It's possible that Japan's nuclear crisis might be as bad as several hundred Hiroshima bombs.was. The radiation released in the Chernobyl accident was equivalent to
Just reading about the nuclear crisis in Japan makes my stomach hurt. But this had me thinking about radiation exposure of radioactive iodine and cesium.That's not even counting the radiation in the spent fuel pool, which contains old rods with radioactive materials (plutonium, strontium and cesium).
The risk depends on the distance, dose and amount of exposure — and the effects of radiation are cumulative. Radioactive iodine breaks down pretty quickly, much faster than cesium.
How much is too much? Too much radiation can disrupt cells and cause death. Exposure to a lot of radiation can lead to thyroid cancer, bone cancer and leukemia.
The heroic workers trying to save the reactors have the greatest risk of developing cancer. In one hour, the workers are getting exposed to radiation levels that a person would be exposed to in a year. People who live near the Fukushima Nuclear Power Plant have evacuated.
But it's not a localized problem.
Now, airlines and travelers are avoiding Tokyo, after a small spike in radiation was measured. It's about 10 times higher than normal there. Residents are advised to stay indoors to minimize exposure.
And those on the other side of the pond are left wondering, what if the plume from the radiation gets into the jet stream and makes it all the way to California and the rest of the United States? After all, it has happened before and will probably happen again.
The radiation after the 1986 Chernobyl disaster was dispersed all the way throughout the Northern Hemisphere in just three weeks!
There's a chance, the cloud will shroud Tokyo and then float over the Pacific, and will make its way over to Canada and the United States and the rest of the world. (If you want real-time info, radiation levels are now being crowd-sourced through Radiationnetwork.com). However, the Nuclear Regulatory Commission claims the United States is so far away, that we shouldn't be exposed to any harmful levels of radioactivity. Japan is 5,000 miles from the west coast.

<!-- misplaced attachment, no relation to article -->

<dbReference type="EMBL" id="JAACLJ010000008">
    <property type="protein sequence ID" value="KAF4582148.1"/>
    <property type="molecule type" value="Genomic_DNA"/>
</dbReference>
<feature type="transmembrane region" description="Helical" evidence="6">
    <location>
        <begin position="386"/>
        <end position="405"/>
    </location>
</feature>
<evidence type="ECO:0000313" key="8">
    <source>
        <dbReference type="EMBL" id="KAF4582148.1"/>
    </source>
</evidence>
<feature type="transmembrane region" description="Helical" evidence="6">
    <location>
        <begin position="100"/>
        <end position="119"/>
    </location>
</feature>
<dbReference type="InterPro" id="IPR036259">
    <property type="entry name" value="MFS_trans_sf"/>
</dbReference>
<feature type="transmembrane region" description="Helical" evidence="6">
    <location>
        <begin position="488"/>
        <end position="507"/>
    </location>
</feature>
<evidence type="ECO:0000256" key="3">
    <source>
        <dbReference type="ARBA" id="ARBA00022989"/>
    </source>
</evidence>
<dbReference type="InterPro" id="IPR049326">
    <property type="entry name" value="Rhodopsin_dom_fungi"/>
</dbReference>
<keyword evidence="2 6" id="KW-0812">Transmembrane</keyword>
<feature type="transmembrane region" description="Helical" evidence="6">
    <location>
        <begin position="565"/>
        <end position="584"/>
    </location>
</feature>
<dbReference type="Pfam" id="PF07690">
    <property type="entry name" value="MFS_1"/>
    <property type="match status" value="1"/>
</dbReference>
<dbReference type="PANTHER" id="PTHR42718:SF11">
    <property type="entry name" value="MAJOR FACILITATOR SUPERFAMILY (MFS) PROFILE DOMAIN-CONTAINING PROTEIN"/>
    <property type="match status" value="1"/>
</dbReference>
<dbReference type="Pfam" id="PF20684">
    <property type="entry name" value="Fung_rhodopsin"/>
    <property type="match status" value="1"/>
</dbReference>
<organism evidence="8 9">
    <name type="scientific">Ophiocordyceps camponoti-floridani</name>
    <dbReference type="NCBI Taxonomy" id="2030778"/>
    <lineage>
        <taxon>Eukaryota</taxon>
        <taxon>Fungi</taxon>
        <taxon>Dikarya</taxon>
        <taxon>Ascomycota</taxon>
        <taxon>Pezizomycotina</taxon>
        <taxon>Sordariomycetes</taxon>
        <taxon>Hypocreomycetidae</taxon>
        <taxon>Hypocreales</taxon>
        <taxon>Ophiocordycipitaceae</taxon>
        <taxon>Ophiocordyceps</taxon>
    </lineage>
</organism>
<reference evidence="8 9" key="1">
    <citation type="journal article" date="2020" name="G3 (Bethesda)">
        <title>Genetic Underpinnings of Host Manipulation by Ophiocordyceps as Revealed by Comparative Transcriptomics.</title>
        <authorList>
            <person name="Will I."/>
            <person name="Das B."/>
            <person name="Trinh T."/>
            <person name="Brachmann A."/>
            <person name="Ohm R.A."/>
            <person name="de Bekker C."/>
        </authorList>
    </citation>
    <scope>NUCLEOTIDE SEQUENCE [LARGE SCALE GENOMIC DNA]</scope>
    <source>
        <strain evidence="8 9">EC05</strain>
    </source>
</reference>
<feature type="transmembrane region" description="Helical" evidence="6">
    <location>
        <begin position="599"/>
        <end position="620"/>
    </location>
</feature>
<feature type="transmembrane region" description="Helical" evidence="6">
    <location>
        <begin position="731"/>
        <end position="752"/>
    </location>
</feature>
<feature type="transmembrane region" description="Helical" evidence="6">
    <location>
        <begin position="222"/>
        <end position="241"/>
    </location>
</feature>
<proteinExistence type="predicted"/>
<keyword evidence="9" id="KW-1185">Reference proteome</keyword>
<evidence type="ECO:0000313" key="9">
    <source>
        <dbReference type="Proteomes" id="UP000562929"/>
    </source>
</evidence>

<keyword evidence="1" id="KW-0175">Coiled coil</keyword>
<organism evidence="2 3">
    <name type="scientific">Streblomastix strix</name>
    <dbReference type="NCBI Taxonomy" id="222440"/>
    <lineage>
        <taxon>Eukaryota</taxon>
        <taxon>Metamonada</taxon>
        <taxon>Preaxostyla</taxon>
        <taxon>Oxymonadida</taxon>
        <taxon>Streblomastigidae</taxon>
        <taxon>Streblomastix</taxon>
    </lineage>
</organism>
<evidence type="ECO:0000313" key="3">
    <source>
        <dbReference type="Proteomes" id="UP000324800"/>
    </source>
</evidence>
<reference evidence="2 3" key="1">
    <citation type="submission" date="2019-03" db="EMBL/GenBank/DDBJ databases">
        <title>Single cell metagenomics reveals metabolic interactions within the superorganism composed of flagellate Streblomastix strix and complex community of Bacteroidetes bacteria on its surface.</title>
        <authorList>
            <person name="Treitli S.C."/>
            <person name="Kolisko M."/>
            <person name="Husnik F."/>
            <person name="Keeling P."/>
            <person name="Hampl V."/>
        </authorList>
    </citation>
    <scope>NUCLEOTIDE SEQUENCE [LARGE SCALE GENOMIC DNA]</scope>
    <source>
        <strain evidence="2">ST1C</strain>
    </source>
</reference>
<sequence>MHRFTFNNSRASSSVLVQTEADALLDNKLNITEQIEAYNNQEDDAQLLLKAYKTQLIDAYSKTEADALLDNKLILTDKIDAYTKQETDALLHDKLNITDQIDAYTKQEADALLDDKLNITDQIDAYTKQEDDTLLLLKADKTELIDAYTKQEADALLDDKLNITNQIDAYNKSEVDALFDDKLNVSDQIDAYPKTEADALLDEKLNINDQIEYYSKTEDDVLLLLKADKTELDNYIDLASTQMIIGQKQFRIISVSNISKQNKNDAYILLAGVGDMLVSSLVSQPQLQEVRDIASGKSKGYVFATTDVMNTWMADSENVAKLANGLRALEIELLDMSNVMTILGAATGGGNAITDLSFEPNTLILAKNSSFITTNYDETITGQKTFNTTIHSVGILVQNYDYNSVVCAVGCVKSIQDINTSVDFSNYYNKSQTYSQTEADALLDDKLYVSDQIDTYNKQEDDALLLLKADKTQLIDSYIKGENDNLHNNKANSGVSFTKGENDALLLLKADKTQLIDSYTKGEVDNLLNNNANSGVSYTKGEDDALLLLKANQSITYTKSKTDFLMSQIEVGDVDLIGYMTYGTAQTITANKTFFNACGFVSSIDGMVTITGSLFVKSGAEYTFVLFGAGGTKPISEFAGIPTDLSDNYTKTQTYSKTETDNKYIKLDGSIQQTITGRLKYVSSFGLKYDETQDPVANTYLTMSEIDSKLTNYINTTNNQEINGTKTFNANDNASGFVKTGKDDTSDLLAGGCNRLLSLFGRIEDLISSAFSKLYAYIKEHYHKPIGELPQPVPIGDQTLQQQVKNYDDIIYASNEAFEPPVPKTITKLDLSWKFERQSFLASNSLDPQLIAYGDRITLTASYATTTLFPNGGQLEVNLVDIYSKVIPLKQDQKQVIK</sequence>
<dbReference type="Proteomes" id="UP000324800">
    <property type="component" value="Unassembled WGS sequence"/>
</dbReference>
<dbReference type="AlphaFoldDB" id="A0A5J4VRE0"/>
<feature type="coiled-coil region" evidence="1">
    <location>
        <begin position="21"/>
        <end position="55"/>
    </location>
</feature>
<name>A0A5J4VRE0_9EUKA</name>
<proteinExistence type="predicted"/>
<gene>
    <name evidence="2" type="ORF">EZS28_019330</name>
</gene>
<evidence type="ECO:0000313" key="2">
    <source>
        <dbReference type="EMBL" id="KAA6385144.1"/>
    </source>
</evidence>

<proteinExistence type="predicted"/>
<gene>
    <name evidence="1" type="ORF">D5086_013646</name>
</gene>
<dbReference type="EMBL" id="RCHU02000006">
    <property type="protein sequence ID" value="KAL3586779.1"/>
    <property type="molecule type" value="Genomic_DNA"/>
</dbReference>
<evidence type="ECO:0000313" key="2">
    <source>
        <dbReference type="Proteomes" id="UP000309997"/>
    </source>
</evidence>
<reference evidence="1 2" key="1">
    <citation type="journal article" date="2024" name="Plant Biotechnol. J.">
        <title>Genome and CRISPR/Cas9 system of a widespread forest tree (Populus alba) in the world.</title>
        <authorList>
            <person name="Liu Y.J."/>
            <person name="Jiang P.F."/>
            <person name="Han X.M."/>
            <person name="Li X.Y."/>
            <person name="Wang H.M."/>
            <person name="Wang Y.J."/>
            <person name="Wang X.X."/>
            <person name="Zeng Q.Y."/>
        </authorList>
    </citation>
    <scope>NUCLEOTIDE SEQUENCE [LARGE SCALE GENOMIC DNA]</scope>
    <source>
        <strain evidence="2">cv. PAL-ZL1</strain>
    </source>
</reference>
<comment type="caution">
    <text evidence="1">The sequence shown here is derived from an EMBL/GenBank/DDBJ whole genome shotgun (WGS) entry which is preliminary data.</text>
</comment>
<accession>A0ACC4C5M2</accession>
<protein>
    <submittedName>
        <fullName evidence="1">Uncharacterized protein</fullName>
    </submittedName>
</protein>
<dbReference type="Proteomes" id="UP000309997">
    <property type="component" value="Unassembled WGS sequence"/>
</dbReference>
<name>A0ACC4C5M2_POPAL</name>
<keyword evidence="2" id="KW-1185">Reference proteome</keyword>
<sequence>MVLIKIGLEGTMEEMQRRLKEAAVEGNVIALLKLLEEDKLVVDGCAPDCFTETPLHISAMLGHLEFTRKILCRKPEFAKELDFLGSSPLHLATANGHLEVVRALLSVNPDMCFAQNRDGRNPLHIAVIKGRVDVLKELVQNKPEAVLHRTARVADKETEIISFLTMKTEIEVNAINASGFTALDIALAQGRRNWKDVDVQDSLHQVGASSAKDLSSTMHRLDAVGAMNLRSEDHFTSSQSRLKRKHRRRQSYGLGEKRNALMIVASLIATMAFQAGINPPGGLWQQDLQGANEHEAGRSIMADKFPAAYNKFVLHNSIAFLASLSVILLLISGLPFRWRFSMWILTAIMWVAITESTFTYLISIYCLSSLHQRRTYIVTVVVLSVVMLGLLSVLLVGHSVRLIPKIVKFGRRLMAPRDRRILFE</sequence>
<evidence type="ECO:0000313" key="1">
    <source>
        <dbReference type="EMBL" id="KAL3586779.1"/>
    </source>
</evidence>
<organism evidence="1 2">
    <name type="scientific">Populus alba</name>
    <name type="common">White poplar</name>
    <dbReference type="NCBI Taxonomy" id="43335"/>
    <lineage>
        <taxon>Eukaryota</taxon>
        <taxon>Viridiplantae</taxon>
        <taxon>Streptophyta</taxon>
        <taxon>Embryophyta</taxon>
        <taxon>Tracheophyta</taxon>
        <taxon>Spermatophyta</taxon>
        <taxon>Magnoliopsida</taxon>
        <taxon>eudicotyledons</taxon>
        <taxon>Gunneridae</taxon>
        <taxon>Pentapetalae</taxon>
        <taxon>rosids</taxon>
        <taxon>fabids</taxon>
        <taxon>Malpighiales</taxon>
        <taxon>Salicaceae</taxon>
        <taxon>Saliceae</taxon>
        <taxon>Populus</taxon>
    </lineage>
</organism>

According to Reuters, meteorologists predict it would take about six days to the United States, but by then, it would be dissipated into the atmosphere. Still, California is monitoring the situation: the state has radioactivity monitory systems in place to check the air, water and food supply.
Experts claim that the radioactive material seems to be dissipating into the atmosphere, instead of forming a huge cloud like it did in the Chernobyl accident.
Radiation naturally exists. Brazil nuts and bananas have more radiation than other foods. Location matters too: People living in Colorado are exposed to more cosmic radiation than people living along the beach. Consumer products like tobacco and exit signs also emit radiation.
Half of a person's exposure is natural, the other half isn't (and this artificial source comes mainly from diagnostic medical procedures).
Our exposure to radiation is measured in a unit called a microsievert. The radiation levels near Fukushima plant's No. 2 reactor were about 73 microsieverts before a blast, but then it got to be as high as 11,900 microsieverts.
Airport scanners can deliver a radiation dose up to 20 times more than previously thought - and this could increase a person's risk of developing skin cancer. Getting on an airplane from New York to Los Angeles will exposure you to 30-40 microsieverts.
If you're on a plane and it flies near or through a lightning storm, you could be exposed to levels of radiation equivalent to 400 chest X-rays.
Radiation exposure is a fuzzy area, but the associations between radiation exposure and the development of cancer are clear when studied in populations with high levels of ionizing radiation, such as patients involved of therapeutic medical procedures and Japanese atomic bomb survivors. The higher the dose of radiation, the sooner the effects of radiation show up... and the higher probability of death.
The workers at Chernobyl were exposed a large dose, and suffered from acute radiation sickness - some died within three months of the radiation injuries. Radiation sickness, or acute radiation syndrome, can damage tissue and cause the bone marrow to stop making new blood cells...and can possibility lead to death. Symptoms include vomiting, bloody diarrhea, rash, poor wound healing, crippling of the immune system and fatigue and weakness.
Some people are taking potassium iodide pills to keep the body from absorbing radioactive iodine. The Japanese government has given out 230,000 units of iodine to residents near the Fukushima plant, as a precaution.
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This post was originally published on Smartplanet.com